GIS at the Heart of the Best Government Websites of 2014
Government Technology recently announced its 2014 Best of the Web Awards a joint project with e.Republic’s Center for Digital Government, which highlights the public sector’s evolving capabilities on the web. State, local and county websites were judged based on several criteria – innovation, usefulness, and efficiency. While open source, cloud, responsive design and even gamified elements, caught the judges eyes, the use of GIS and open data to deliver greater public access to agency data sets is proving to be a game changer too.
Take, for example, the District of Columbia’s online portal – named as the best city website in the U.S. – which offers nearly 500 data sets through its open data portal including crime, procurement, permit requests, and more. Many of these data sets are offered in a visualized format using integration with Google Maps (see below for service requests submitted to the city’s 311 Call Center). The portal also uses IBM Many Eyes to share easily understood information on events such as recent crimes. A further benefit is that users may publish visualizations to the web, and share their uploaded files and data sources.
The City of Fort Collins, CO, was also among the finalists. The city uses ESRI’s ArcGIS service to create an interactive map of numerous data sources including current development proposals, floodplains, medians and parkways, neighborhoods, parcel maps, and snow routes.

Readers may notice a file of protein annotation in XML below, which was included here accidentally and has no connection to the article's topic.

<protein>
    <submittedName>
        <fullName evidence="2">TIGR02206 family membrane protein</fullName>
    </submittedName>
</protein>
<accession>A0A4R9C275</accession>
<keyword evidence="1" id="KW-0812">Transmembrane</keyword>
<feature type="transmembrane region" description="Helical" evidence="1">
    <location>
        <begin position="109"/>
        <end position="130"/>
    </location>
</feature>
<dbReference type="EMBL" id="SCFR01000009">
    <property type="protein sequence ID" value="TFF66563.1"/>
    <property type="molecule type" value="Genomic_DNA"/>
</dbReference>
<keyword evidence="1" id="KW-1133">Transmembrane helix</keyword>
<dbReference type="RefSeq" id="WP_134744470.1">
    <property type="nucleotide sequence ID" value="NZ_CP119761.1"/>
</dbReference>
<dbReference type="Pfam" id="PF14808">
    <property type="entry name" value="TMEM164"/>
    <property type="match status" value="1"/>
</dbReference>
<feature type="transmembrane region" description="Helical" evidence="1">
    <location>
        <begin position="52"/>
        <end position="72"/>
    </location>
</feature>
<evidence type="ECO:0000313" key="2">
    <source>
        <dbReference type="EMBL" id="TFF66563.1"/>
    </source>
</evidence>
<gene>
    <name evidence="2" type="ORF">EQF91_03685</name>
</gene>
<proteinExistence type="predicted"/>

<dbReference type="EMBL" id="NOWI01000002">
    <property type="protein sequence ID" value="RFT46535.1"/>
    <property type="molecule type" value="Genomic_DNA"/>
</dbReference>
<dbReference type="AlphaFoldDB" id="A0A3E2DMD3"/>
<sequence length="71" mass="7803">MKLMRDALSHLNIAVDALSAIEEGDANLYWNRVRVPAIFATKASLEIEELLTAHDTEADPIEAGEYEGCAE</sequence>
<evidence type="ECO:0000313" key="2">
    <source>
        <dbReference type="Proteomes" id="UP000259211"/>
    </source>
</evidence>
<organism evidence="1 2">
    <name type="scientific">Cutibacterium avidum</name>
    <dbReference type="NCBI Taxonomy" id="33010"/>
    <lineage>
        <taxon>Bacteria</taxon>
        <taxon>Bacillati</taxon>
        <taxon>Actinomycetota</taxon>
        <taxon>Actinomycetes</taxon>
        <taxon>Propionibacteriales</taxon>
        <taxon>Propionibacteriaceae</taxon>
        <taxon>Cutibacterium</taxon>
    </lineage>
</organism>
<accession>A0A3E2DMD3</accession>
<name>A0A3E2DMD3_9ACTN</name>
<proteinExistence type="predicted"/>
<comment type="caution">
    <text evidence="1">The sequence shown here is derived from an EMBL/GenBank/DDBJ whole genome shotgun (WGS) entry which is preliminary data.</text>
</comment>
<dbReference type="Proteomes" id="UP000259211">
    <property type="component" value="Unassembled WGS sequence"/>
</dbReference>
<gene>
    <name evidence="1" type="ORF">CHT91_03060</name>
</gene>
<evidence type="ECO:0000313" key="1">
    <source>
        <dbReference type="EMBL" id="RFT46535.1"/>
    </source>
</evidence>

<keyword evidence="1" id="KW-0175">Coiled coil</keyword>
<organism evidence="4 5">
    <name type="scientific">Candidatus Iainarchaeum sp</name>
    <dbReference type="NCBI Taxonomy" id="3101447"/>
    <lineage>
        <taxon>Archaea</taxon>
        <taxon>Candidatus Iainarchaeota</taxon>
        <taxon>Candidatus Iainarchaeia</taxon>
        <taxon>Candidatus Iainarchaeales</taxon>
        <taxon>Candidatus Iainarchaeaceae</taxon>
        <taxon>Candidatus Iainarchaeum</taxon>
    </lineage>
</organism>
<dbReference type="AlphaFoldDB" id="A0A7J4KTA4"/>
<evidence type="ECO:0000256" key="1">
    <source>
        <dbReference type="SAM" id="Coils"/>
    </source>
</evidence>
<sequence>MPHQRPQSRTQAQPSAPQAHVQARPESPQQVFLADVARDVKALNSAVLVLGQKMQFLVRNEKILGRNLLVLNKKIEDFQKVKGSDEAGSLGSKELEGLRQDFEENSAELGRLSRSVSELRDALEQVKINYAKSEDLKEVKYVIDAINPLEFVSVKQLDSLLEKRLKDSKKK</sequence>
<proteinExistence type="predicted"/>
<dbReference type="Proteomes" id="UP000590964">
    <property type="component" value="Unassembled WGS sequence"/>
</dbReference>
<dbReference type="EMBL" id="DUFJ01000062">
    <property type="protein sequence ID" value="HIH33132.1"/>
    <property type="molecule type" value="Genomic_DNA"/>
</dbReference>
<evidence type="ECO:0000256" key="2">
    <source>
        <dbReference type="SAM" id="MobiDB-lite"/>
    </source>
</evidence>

Across the country, another finalist, the City of Raleigh, NC, has integrated GIS information into many features of its clean and responsively-designed website. Examples include the new Park Locator app.
In addition, the city’s Citizen Service Request tool allows users to report non-emergency issues such as graffiti, potholes, drainage issues, signs and signals, and more. The tool integrates SeeClickFix with its own internal work management system for speedy resolution of tickets.
The City of Raleigh’s Citizen Service Request tool allows constituents to enter non-emergency alerts and integrates fully with the city’s work management system.
Still in Raleigh, the city’s Open Raleigh portal (powered by Socrata) provides citizens with access to 700 data sets including demographics, public safety incident data, permits, zones and planning information, and budgets. The portal has already won numerous awards.
The City of Raleigh’s award-winning “Open Raleigh” provides citizens with access to over 700 data sets
Read more about each of these projects and the other winners here.
Featured image courtesy of Google and Government Technology.